The Role of a Cultural Magazine


2020 / March

Ivan Chen /tr. by Phil Newell

When addressing the novel issues that compete for our attention, magazines by their very nature cannot compare with books in terms of depth and comprehens­ive treatment. Often readers will pick up a maga­zine with a headline that attracts them, and then just flip through the pictures and put the magazine aside. Sadly, this causes most magazines on the market to tend toward superficial reporting.

Moreover, what people most criticize about magazines is that they carry too many advertisements. Given magazines’ limited space, these ads sharply reduce real content—not to mention the number of sponsored articles that are really advertising. For some commercially operated travel magazines there is nothing inappropriate in this, for their chosen role is to introduce tourist attractions and itineraries through large, appealing images. But for magazines that focus more on in-depth reporting of cultural and societal issues, this would be disappointing.

Many magazines base their reporting on on-the-spot journalism, but they differ in their depth of coverage. When it comes to cultural and societal topics, Taiwan Panorama has a strong foundation in over 40 years of reporting from around Taiwan and from ethnic Chinese communities worldwide, which is reflected in our approach to and perspective on current issues and our understanding of government policies and Taiwan’s various economic sectors. This is why we deliber­ately limit advertising and devote more pages to reporting, so that each and every feature can offer unusual depth and breadth. With countless on-the-spot reports conveying the personal experiences of numerous interviewees, the magazine is worth reading not only for its beautiful photographs, but also for its dependable and credible content. This is where Taiwan Pan­orama’s value lies.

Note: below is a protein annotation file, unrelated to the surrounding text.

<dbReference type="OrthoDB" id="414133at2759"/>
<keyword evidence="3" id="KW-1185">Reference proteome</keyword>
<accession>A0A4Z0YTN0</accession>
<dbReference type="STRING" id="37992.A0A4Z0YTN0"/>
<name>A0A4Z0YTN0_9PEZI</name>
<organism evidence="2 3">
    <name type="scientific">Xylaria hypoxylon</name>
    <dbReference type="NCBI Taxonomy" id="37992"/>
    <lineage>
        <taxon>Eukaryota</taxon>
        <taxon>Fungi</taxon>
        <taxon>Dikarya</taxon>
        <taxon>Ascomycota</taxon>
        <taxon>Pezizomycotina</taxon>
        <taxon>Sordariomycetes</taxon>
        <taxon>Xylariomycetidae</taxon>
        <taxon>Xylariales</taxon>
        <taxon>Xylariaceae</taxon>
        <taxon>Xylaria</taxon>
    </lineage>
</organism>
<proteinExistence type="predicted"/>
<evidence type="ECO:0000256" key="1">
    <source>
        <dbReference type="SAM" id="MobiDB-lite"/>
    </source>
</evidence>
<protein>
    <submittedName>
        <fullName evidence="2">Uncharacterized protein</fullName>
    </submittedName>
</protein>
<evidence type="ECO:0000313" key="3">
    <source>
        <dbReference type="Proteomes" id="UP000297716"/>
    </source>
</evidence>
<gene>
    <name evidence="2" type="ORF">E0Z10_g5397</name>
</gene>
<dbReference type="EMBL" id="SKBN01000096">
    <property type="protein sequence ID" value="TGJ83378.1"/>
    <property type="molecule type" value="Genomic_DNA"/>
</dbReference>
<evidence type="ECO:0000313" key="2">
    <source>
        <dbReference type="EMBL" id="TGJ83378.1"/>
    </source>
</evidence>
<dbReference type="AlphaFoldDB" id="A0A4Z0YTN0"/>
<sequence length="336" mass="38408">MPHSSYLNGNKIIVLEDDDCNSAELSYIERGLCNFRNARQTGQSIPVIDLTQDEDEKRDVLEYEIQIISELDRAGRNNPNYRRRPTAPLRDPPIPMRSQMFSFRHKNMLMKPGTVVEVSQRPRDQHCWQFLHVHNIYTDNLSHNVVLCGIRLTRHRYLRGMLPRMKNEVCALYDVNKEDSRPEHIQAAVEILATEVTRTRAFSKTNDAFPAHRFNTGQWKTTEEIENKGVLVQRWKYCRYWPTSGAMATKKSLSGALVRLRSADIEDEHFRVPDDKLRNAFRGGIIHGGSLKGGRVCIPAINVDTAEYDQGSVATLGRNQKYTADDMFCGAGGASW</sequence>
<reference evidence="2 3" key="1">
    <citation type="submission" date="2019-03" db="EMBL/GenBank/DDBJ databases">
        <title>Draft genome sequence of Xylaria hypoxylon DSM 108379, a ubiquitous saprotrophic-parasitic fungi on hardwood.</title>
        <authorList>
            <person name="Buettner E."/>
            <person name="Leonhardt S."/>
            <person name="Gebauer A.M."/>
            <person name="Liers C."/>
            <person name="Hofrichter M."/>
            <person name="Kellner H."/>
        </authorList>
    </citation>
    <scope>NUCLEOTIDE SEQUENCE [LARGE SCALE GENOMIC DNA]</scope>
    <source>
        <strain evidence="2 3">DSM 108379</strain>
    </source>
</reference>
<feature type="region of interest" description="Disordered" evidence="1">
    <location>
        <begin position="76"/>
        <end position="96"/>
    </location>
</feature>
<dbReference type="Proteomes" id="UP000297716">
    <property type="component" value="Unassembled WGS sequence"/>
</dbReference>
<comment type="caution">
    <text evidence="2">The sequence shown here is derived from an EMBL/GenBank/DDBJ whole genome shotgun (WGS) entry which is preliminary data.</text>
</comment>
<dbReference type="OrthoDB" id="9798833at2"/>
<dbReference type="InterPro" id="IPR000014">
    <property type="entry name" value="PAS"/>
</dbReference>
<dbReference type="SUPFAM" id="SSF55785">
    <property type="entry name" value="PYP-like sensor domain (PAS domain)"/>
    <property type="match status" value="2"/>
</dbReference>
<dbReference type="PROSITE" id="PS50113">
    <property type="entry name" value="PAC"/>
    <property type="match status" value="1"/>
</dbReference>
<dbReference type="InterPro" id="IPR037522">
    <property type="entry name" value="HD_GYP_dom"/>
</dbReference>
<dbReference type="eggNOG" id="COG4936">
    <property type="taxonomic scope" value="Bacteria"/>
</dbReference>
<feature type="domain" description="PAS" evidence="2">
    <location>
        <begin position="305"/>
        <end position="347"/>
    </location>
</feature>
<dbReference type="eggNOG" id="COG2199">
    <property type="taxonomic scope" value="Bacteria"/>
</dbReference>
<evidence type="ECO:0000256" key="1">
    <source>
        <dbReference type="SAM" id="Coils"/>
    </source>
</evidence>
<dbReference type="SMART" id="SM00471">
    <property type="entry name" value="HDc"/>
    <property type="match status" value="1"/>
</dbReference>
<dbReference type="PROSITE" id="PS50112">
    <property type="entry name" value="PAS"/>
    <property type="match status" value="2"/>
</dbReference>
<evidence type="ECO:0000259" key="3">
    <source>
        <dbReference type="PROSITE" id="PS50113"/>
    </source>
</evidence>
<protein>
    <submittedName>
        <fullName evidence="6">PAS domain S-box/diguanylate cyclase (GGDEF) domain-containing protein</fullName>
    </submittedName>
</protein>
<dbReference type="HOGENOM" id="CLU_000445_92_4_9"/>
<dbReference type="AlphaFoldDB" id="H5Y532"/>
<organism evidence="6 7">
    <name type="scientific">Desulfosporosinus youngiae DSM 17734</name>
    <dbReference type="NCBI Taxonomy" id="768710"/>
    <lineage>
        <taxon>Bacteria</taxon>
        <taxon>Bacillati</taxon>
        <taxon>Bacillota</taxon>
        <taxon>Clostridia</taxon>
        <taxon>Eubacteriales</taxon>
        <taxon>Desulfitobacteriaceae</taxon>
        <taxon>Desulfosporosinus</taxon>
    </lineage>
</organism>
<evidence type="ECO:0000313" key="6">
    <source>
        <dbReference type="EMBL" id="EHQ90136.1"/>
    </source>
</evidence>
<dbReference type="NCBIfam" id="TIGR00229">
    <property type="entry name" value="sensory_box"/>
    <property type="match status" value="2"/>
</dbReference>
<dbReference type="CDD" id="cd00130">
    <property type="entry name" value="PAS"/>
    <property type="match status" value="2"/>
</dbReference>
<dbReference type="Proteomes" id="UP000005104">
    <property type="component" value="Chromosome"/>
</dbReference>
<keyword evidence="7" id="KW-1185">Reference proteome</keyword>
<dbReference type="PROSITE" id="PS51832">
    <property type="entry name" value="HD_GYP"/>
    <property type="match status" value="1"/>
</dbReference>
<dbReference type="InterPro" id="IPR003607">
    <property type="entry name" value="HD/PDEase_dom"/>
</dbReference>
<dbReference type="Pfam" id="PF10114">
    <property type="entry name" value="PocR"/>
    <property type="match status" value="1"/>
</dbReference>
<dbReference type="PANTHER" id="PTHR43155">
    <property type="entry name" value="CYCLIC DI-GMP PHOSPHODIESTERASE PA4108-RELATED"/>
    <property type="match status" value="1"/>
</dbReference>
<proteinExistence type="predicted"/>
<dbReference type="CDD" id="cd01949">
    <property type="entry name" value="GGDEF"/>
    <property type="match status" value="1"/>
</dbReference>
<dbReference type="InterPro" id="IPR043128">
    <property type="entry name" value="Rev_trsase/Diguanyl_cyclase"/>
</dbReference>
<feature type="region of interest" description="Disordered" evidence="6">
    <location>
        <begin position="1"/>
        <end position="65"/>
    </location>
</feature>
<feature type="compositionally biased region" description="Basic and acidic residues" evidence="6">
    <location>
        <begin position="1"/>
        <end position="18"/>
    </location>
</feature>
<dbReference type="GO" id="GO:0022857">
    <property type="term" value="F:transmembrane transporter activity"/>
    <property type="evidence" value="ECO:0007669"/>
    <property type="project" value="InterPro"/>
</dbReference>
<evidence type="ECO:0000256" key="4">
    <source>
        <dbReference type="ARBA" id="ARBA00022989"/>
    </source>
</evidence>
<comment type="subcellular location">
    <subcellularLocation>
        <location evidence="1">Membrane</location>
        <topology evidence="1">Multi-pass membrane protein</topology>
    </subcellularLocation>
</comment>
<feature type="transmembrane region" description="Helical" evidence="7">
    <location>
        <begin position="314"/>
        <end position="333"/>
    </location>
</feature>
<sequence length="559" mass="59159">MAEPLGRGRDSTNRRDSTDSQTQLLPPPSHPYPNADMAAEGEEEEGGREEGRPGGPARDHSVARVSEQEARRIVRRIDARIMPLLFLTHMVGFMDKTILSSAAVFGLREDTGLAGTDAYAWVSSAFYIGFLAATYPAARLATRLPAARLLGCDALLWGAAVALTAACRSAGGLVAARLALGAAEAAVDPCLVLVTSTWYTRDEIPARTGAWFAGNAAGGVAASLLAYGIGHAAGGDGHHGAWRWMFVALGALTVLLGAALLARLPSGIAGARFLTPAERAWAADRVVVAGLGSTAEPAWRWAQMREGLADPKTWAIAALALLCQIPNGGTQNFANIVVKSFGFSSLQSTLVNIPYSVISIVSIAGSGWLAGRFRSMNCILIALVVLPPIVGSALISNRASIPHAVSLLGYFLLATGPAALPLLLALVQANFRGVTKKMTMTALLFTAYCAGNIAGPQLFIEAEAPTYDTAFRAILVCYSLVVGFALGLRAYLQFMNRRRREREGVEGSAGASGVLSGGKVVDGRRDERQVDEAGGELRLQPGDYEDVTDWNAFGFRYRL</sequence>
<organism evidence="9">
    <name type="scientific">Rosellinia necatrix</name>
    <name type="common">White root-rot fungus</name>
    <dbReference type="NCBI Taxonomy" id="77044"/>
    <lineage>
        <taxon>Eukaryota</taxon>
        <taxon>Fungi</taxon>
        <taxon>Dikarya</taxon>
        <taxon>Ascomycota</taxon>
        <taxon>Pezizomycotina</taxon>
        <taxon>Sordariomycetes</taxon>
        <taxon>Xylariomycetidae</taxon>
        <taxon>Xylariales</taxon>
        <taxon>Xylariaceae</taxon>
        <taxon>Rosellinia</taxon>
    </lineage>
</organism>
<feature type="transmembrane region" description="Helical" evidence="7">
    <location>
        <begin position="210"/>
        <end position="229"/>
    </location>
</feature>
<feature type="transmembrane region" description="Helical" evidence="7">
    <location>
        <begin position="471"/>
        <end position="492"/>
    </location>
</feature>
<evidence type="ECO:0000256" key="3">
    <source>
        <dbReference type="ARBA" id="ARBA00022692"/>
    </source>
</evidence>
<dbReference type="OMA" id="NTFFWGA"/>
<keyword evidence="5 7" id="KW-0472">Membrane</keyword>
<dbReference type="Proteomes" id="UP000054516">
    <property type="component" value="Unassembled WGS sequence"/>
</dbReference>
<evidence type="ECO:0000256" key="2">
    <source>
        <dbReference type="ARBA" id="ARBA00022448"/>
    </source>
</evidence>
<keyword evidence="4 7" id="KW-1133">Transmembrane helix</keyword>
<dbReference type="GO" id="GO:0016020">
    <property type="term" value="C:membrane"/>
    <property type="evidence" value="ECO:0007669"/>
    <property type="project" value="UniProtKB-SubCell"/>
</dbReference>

In our cover story this month, experts share their experiences of “Taiwan-style hos­pit­ality” from four different angles. We also visit Grand Courtyard, a historic site renovated as an art venue, and look at the creative power of the Golden Pin Design Awards, as well as the community impact of Yilan’s IBU Book Café. And we bring you a cycle tour through the Chianan Plain, and an exclusive interview with Chinese-­American presidential candidate Andrew Yang, bringing a sense of the capabilities of Taiwan and of overseas Chinese to readers around the globe.

However, no matter how much effort we invest in our reports, we still need the support and encouragement of our readers. If you think this magazine stands out from the crowd, please recommend it to your family and friends. We hope that more and more readers can discover Taiwan Panorama and share in its fun and enthusiasm.

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